Embarking on a formal disciplinary procedure may become necessary to ensure that any unacceptable or improper behaviour at work, or poor performance matters, that cannot be resolved informally, are appropriately addressed in a fair and lawful manner.
The following guide for employers, line managers and HR personnel examines the rules relating to disciplinary procedures, providing practical advice as to what steps must be taken to ensure that you act reasonably and lawfully at all times and avoid allegations of unfair treatment which may expose the organisation to tribunal claims.
The role of the disciplinary procedure
A formal disciplinary procedure is designed to address any conduct and capability matters at work. You may have concerns about the way in which an employee is behaving, perhaps because a complaint has been made about their behaviour, or you have ongoing concerns over their standard of work or ability to perform their job role.
Where the matter is relatively minor, any alleged misconduct or poor performance issues can often be dealt with informally, for example, by way of a discussion with the individual in question.
A misconduct matter could relate to relatively minor but ongoing issues such as lateness or unauthorised absences, or more serious misconduct, like theft or violence. A performance matter could arise because of an individual’s standard of work, or even their ability to undertake their work due to long-term ill-health.
However, where the misconduct or poor performance issues are too serious to be dealt with in this way, or the matter persists, a formal disciplinary procedure may need to be instigated.
Under the Employment Rights Act 1996, it may be lawful to dismiss an employee for conduct or capability issues, provided you follow a fair procedure and act reasonably in all the circumstances. In many cases, however, the disciplinary procedure, in itself, will ensure that any issues are resolved proportionately, and often without the need for dismissal.
To ensure that a fair procedure is followed, organisations should have a written disciplinary procedure in place which provides managers and HR with a pre-defined process to deal with conduct or capability matters, and providing employees with an opportunity to address any allegations made against them and to put their side of the story prior to any disciplinary action being taken.
The policy should explain what behaviour and performance issues might lead to disciplinary action and what action you might take in consequence. It should also include the contact details of someone your staff can speak to if they do not agree with any final disciplinary decision, setting out their right of appeal.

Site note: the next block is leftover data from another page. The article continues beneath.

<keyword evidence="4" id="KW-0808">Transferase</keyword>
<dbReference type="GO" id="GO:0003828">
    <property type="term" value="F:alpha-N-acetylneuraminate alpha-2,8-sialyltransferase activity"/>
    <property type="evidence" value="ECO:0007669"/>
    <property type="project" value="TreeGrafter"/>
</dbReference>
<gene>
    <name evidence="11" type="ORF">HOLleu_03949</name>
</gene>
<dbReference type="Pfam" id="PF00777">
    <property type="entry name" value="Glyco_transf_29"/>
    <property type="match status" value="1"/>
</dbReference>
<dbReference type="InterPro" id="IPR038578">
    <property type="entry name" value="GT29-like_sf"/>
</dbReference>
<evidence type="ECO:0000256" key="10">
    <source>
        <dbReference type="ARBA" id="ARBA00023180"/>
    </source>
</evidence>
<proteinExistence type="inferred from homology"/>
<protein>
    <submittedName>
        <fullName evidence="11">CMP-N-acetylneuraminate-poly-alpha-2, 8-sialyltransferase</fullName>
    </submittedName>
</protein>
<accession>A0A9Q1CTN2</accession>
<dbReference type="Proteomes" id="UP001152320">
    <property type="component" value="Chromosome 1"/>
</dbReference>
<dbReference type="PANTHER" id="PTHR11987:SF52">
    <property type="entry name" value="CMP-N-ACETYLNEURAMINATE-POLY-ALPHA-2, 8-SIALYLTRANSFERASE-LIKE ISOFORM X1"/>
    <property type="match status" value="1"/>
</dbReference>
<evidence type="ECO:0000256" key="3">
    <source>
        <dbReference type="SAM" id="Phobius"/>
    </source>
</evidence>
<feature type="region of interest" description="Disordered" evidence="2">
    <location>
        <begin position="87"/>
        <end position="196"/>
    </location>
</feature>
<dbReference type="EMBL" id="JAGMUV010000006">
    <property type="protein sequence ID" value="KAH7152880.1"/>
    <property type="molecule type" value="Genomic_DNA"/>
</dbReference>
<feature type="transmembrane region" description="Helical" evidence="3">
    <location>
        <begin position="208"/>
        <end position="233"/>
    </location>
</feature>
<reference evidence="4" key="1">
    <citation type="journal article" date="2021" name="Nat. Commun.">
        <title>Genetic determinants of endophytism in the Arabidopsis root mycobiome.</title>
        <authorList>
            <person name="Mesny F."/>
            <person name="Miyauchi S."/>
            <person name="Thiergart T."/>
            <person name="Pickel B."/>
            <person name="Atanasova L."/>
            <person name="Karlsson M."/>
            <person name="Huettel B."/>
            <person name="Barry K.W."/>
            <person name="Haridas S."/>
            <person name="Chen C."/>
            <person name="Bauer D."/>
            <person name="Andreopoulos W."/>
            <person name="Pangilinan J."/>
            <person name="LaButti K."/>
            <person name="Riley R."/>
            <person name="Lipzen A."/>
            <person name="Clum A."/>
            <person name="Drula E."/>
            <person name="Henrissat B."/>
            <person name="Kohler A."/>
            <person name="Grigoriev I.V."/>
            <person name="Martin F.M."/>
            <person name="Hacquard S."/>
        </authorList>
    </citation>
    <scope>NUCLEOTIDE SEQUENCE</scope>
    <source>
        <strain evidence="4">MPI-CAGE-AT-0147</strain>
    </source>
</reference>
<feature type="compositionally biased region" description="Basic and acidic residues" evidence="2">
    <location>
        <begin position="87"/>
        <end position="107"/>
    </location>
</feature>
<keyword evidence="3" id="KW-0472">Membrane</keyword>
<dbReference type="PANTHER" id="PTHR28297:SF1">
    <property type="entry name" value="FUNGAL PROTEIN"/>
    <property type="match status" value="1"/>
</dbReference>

Absent any written procedure, this does not prevent you from taking formal disciplinary action, although a full and fair procedure must still be followed.
When using a disciplinary procedure, employers should follow the official ACAS code of practice on disciplinary and grievance procedures. Your organisation might already have a set procedure in place, although this should reflect the basic requirements of fairness and standard of reasonable behaviour as recommended by ACAS, including:
- Raising and dealing with issues promptly, without unreasonable delay.
- Acting consistently with any previous disciplinary decisions.
- Carrying out any investigations needed to establish the facts of the case.
- Informing employees of the basis of the concern or complaint and giving them a chance to respond before any disciplinary decisions are made.
- Allowing employees to be accompanied at any disciplinary hearing.
- Allowing an employee to appeal against any formal disciplinary decision made.
A failure to follow the code may not in itself make an employer liable to tribunal proceedings, nor does it automatically make any dismissal unfair, although a tribunal may take any such conduct or failure to meet the prescribed standards into account when calculating compensation.
What is a fair disciplinary procedure?
A fair disciplinary procedure should generally include the five following steps:
- An investigation into any allegations
- A written communication to the employee setting out the issue(s)
- A hearing to discuss the issue(s)
- A disciplinary decision
- A process to appeal this decision
First and foremost, you should establish the facts of the case, fully investigating what has happened or what has been alleged without unreasonable delay.